Friday, 18 January 2013

Elitism, democracy and the European Union

The Algerian hostage crisis has resulted in David Cameron delaying his speech on the EU today in Amsterdam and, as yet, no new date for the speech has been set.  However, it appears that what he intended to say was that he wanted to set out a ‘positive vision’ of Britain’s future role in Europe but that, unless  Britain’s concerns about the direction the EU appears to be moving down are not resolved then Britain could ‘drift towards’ exit.  Gavin Hewitt is right in his blog that whatever Cameron says ‘he will inevitably disappoint’.  It is clear that he will not call an in-out referendum, so he’ll disappoint UKIP and those with a Eurosceptic stance but he will persevere with trying to re-negotiate Britain’s position disappointing those with a federalist agenda.  If there is a referendum it will be on the terms renegotiated: so, do you agree with the terms or not?  Either way, Britain would still be in the EU: if the vote was in favour of a revised membership then we stay in the EU; if it was a no vote, then it will be presumed that people are happy with the existing situation even if, in reality, it means that people are not happy with the EU at all.  For Mr Cameron if the public gave their consent to any changes in membership, then the issue would be settled ‘once and for all’.  So, at least as far as the political elite were are in the EU and will remain in the EU irrespective of the outcome of a referendum.  All the public is being asked is about the detail of membership not the the broader principle of whether we should be in the EU at all.

Across Europe, the political elite have for centuries shown scant regard for the ‘wishes of the people’ and this remains the case despite the democratic nature of modern European politics.  It’s not that there is simply a democratic deficit at the heart of the EU but at the heart of European politics.  It’s a case of giving people the right to vote for their representatives every four or five years but then failing to take account of what that vote actually means between elections.  This, as much as anything, explains why people have become disillusioned with politics and have, in some countries, turned to extreme parties of the right or left that offer a more aggressive expression of what people believe or want.  It also explains the upsurge of support for UKIP in Britain.  David Cameron appears to recognise this when he says:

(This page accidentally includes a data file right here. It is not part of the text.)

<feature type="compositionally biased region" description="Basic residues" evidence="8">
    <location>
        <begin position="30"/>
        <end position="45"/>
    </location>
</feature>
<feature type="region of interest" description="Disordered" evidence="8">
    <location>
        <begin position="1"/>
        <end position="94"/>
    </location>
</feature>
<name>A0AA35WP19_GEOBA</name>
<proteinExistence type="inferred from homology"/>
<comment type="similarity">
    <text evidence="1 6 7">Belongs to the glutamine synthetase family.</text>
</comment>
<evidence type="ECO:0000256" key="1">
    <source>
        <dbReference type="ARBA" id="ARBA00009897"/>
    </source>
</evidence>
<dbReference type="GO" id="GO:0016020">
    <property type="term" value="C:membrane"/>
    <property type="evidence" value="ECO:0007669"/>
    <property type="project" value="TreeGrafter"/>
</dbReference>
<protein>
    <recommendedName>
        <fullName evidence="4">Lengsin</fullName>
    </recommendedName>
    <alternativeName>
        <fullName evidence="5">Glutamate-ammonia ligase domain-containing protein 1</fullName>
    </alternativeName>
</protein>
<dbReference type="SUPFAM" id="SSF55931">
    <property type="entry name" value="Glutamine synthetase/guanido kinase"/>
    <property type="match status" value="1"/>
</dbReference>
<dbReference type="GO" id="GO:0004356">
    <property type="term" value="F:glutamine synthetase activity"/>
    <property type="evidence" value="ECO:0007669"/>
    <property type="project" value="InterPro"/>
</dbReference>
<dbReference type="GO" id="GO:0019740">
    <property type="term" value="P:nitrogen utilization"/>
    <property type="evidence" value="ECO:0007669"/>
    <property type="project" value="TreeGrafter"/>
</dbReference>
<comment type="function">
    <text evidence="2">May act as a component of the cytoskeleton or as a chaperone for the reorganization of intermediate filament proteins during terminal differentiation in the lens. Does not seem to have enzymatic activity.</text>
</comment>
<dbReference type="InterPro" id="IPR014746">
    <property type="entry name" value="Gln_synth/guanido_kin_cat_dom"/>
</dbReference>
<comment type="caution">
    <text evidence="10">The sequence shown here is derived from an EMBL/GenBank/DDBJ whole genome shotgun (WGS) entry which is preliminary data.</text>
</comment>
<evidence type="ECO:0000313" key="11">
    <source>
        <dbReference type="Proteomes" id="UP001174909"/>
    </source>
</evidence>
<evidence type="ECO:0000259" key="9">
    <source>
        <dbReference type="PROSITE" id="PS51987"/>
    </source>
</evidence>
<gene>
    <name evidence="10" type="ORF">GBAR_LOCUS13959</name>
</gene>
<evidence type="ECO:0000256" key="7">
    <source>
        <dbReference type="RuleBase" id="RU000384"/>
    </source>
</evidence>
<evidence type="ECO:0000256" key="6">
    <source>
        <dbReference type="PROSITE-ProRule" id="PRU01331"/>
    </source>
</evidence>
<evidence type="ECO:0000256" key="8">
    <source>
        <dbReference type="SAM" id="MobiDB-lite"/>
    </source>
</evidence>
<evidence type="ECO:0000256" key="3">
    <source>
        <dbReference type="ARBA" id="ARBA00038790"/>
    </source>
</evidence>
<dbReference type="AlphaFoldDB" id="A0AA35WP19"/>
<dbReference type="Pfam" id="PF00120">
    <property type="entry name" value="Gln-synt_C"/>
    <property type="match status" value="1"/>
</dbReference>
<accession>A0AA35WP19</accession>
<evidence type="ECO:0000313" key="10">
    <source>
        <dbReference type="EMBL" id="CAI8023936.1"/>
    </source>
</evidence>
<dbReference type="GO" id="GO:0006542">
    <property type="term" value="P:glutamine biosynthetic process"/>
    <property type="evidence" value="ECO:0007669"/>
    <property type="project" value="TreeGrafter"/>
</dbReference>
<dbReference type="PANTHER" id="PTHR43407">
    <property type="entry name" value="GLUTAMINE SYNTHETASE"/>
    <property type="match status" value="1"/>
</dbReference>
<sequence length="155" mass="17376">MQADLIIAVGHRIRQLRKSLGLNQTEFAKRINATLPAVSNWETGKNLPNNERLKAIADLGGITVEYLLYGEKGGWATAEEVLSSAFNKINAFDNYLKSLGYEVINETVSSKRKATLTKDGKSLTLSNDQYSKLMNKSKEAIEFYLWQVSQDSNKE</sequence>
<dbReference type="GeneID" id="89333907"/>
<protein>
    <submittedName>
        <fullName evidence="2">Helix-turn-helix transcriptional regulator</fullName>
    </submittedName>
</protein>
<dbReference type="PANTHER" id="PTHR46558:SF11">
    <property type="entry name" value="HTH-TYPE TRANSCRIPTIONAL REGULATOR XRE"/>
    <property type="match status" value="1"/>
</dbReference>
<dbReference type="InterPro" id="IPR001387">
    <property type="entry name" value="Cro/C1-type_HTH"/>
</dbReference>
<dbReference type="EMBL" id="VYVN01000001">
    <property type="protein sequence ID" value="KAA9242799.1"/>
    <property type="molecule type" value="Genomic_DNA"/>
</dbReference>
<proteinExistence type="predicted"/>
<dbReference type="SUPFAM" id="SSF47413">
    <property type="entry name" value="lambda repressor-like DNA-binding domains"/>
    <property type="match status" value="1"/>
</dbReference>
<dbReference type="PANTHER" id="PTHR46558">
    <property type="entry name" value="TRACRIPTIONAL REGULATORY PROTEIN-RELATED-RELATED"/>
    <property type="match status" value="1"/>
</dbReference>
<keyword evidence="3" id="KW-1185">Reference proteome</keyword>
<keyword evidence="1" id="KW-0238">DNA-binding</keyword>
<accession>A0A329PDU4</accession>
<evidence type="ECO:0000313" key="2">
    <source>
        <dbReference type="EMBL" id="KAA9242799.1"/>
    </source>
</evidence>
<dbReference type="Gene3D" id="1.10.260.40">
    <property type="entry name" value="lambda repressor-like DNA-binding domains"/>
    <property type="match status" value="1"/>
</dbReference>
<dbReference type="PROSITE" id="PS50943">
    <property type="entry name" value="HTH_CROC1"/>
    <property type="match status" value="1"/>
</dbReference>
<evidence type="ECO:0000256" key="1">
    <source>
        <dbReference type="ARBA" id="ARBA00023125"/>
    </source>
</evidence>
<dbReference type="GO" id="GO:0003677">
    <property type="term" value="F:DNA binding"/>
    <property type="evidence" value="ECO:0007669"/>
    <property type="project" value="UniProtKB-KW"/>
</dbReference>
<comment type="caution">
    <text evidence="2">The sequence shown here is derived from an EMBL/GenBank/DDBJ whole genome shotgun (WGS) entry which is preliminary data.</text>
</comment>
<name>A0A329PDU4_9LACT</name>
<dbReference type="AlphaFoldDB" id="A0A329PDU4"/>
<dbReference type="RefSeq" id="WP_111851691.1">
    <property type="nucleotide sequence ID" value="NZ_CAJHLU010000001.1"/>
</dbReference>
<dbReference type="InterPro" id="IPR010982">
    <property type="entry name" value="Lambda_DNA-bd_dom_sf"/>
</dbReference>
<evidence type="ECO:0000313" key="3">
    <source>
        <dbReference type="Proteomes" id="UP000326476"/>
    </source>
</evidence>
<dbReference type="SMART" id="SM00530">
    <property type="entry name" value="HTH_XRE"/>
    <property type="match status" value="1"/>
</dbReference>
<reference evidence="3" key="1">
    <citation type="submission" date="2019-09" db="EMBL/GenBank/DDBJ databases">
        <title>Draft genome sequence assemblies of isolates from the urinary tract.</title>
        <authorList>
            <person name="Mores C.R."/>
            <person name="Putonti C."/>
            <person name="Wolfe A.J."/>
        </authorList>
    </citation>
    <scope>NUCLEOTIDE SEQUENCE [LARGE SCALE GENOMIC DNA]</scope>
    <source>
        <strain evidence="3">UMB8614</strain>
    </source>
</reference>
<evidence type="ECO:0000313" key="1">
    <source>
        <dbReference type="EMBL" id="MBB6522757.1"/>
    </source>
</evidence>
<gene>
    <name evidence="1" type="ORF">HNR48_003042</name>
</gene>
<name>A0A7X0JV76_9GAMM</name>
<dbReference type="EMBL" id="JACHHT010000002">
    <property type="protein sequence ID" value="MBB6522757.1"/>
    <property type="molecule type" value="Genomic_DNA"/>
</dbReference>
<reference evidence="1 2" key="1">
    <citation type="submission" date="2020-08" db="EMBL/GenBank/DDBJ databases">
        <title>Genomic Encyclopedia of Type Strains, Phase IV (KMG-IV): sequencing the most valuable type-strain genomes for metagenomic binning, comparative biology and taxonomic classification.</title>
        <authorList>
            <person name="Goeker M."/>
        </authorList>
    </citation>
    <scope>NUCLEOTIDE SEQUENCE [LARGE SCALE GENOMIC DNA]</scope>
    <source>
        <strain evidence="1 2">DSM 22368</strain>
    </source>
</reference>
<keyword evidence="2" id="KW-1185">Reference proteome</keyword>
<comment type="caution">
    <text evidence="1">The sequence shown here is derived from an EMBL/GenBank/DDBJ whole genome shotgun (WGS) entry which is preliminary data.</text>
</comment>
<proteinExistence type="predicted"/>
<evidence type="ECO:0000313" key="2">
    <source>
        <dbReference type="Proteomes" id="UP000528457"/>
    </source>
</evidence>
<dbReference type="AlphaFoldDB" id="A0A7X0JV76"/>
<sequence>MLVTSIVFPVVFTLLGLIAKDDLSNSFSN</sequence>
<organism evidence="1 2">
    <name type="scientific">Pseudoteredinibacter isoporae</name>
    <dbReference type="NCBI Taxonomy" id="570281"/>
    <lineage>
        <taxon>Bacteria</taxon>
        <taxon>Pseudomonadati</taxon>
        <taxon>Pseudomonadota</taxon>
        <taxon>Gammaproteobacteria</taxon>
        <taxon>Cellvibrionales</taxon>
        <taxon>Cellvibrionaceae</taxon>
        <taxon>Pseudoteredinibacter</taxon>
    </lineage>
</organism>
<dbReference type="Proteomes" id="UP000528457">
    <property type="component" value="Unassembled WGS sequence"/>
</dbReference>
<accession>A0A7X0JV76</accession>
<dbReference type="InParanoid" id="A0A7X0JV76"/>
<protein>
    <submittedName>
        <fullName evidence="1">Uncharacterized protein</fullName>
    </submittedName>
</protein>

‘People are increasingly frustrated that decisions taken further and further away from them mean their living standards are slashed through enforced austerity or their taxes are used to bail out governments on the other side of the continent.’

He also says that ‘more of the same’ is not an option but is under pressure from business leaders (it will be an economic disaster and jobs will suffer), the United States with pressure from President Obama (the US values a strong UK in a strong EU) and other EU leaders.  He may also be right that he has allies in other EU members who share his view about the need to reform institutions and alter the balance of power between Brussels and national capitals but it’s still a position that is based on tinkering with the EU system for Britain’s advantage.  The problem with institutional change is that the institutions involved will resist proposed changes with vigour and for the EU, the institutions have always at the heart of the system.  They will resist any power being taken away from them and restored to national governments and institutions.  The issue, as it has been since the 1980s, is one of the popular legitimacy of the EU and the unwillingness of the federalist elite to acknowledge that they need to carry the people with them if there is to be any enthusiasm for the European project.  It is no longer sufficient to call a constitutional change a treaty as in the case of Lisbon and deny the European citizenry any say in whether it is introduced or not.  Tinkering with the system by Britain renegotiating its role is no longer enough if Europe is to become a strong economic and political force in today’s global society.  What we need is not an elitist vision of Europe but a democratic one that is legitimised by referendums in all member states at the same time about whether they want to be in or out. 

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